Next Level Coffee Snobbery

I haven’t brewed a typical ‘cup’ of coffee at home for over three years. I drink 1-3 cups a day but in a particular coffee-snob kind of way.

I’ve been exclusively brewed using an Aeropress.

An Aeropress is basically a vacuum plunger where you attach a filter to the bottom of a plastic tube, load grounds into the tube, and after adding water and stirring the grounds, plunge water through the grounds. I wasn’t initially using a particularly ‘nice’ kettle and so wasn’t regulating the water temperature very rigorously. Despite this, the simple shift from a coffee maker-made coffee to Aeropress represented a a massive step-up in my morning coffee experience.

Enter a Proper Kettle

A few years ago I bought the Cuisinart CPK-17 PerfecTemp Cordless Electric Kettle so that I could precisely heat my water to the temperature I wanted. This kettle will let you select one of six preset temperatures (160°, 175°, 185°, 190°, 200°, and Boil) whereas a normal kettle is far less specific in the temperature it can consistently reach.

The Aeropress plus Cuisinart combination plus good coffee beans that were recently roasted (i.e. within a week or so) has always resulted in pretty good coffee. But if you spend time looking at the Aeropress championships that take place around the world, and the recipes that the baristas use, you find that they measure out the beans and water by weight.1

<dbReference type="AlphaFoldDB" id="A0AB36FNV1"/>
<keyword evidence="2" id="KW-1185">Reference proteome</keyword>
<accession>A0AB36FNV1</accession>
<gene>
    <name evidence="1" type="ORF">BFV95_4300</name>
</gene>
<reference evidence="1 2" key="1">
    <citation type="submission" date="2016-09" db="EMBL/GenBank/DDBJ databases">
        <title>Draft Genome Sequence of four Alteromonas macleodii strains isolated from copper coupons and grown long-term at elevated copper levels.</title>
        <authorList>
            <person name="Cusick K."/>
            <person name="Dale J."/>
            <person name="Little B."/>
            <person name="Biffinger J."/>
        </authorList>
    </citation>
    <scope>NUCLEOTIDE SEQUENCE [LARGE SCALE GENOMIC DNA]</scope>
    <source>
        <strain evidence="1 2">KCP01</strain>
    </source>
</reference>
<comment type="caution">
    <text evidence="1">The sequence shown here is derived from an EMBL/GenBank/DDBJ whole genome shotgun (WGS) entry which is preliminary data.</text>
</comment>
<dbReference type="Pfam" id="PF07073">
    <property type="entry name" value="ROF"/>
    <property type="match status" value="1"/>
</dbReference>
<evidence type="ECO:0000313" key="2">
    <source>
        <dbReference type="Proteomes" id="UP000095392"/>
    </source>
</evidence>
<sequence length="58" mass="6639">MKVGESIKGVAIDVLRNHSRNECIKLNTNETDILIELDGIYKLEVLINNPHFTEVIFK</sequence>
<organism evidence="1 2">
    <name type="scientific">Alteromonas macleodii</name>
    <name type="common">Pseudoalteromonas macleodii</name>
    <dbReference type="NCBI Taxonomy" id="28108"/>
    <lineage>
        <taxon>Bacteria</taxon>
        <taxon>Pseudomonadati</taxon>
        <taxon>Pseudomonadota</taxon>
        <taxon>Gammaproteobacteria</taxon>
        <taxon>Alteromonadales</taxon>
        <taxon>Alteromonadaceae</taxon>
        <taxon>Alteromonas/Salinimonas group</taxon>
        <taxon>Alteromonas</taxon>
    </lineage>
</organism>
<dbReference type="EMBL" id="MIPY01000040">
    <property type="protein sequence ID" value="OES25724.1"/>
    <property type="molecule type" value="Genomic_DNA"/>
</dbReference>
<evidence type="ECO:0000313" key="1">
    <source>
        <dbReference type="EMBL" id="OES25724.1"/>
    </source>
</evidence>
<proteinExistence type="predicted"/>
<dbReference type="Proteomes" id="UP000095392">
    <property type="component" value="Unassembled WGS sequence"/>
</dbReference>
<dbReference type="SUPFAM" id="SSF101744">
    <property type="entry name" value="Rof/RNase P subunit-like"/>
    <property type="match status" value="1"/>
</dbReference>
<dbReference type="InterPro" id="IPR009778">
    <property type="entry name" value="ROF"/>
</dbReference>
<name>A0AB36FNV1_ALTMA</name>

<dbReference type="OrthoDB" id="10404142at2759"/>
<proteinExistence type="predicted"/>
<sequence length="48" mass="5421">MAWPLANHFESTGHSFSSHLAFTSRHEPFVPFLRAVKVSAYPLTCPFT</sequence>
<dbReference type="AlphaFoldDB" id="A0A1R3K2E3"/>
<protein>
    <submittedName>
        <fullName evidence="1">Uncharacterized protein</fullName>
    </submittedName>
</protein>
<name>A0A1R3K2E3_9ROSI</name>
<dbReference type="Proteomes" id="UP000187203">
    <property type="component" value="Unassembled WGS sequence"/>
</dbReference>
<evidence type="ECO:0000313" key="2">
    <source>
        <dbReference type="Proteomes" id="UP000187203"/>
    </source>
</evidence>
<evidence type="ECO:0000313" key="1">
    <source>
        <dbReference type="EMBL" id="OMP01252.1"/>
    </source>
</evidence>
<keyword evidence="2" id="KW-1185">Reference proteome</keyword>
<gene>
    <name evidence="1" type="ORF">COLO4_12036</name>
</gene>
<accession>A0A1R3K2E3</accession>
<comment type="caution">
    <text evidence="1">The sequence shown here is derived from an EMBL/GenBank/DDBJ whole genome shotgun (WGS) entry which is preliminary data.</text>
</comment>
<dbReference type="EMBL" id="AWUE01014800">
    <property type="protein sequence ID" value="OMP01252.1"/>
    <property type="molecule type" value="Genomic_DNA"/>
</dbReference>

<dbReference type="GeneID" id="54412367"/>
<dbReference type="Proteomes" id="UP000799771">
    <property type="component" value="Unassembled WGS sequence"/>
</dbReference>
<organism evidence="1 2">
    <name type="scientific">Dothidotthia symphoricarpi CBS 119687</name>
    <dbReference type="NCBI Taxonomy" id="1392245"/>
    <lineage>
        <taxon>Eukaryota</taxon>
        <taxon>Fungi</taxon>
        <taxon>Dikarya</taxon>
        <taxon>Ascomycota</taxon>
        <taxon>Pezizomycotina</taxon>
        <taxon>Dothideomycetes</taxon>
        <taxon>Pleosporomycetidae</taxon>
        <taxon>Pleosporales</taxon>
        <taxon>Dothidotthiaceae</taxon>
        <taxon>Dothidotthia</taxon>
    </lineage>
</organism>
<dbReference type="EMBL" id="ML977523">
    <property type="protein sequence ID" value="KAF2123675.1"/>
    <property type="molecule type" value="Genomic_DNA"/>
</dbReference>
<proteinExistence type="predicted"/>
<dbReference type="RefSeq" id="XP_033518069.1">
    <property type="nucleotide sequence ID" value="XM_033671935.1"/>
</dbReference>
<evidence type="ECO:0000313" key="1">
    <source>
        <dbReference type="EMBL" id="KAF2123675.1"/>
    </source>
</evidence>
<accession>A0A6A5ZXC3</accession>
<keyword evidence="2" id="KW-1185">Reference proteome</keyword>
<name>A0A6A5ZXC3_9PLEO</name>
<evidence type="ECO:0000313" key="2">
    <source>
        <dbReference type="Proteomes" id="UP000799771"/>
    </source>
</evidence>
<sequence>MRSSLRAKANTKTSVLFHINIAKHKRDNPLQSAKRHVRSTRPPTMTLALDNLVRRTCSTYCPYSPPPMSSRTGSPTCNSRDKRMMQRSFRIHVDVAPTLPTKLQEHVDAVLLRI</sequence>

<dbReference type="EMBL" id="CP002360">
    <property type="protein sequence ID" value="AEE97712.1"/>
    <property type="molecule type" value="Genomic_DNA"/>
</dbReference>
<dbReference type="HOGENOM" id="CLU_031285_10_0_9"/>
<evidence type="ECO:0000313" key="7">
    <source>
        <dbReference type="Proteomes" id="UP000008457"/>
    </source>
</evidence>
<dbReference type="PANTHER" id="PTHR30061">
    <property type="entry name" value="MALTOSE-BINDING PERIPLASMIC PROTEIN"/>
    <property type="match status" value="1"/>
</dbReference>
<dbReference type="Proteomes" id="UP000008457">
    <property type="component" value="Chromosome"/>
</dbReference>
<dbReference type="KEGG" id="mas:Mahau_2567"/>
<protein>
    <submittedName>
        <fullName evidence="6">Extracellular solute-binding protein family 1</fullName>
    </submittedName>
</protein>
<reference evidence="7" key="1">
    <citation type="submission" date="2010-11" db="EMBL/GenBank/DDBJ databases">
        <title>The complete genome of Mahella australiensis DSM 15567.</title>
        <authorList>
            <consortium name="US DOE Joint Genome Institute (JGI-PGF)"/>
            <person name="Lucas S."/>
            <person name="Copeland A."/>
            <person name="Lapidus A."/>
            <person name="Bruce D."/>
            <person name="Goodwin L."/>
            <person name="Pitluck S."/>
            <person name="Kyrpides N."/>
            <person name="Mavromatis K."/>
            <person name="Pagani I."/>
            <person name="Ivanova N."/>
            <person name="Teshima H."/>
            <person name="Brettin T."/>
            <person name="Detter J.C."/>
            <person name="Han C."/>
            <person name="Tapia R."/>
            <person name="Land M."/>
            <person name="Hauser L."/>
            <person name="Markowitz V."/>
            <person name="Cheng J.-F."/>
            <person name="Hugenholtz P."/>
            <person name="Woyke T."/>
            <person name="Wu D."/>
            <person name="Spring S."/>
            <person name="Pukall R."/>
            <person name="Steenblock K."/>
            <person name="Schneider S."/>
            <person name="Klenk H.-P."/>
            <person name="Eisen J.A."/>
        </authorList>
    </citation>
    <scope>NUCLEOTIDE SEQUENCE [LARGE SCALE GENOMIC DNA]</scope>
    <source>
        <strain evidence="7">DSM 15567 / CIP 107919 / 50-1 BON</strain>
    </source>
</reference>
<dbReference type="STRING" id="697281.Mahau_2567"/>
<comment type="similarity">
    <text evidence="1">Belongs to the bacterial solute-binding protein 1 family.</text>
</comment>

Weighing Everything Out

I got a scale for Christmas to weight out the amounts of water and coffee beans I use in making coffee. I’m using an American Weigh Scales (SG-2KG) Digital Pocket Scale. After trying it out I learned something profound: I’ve been using almost the precise amounts of boiling water and coffee beans as many of the most popular Aeropress recipes!2

I’m guessing that the scale will ensure that I’m better able to control for quality each time, and so instead of almost nailing the perfect balance of water and beans I’ll have a ‘perfect press’ more regularly. I’ll also be able to try out other recipes with accuracy and confidence. But it was surprising to learn that despite adding the extra coffee gear it’s actual improvements may be less significant than I’d expected.

Now I just have to upgrade to an even better burr grinder…

  1. They also have a specific number of times they’ll churn the water over the coffee, break up when they add water, and more. It gets pretty complicated and ritualistic.
  2. The technique varies between the recipes I’ve looked at, but weights are pretty consistent.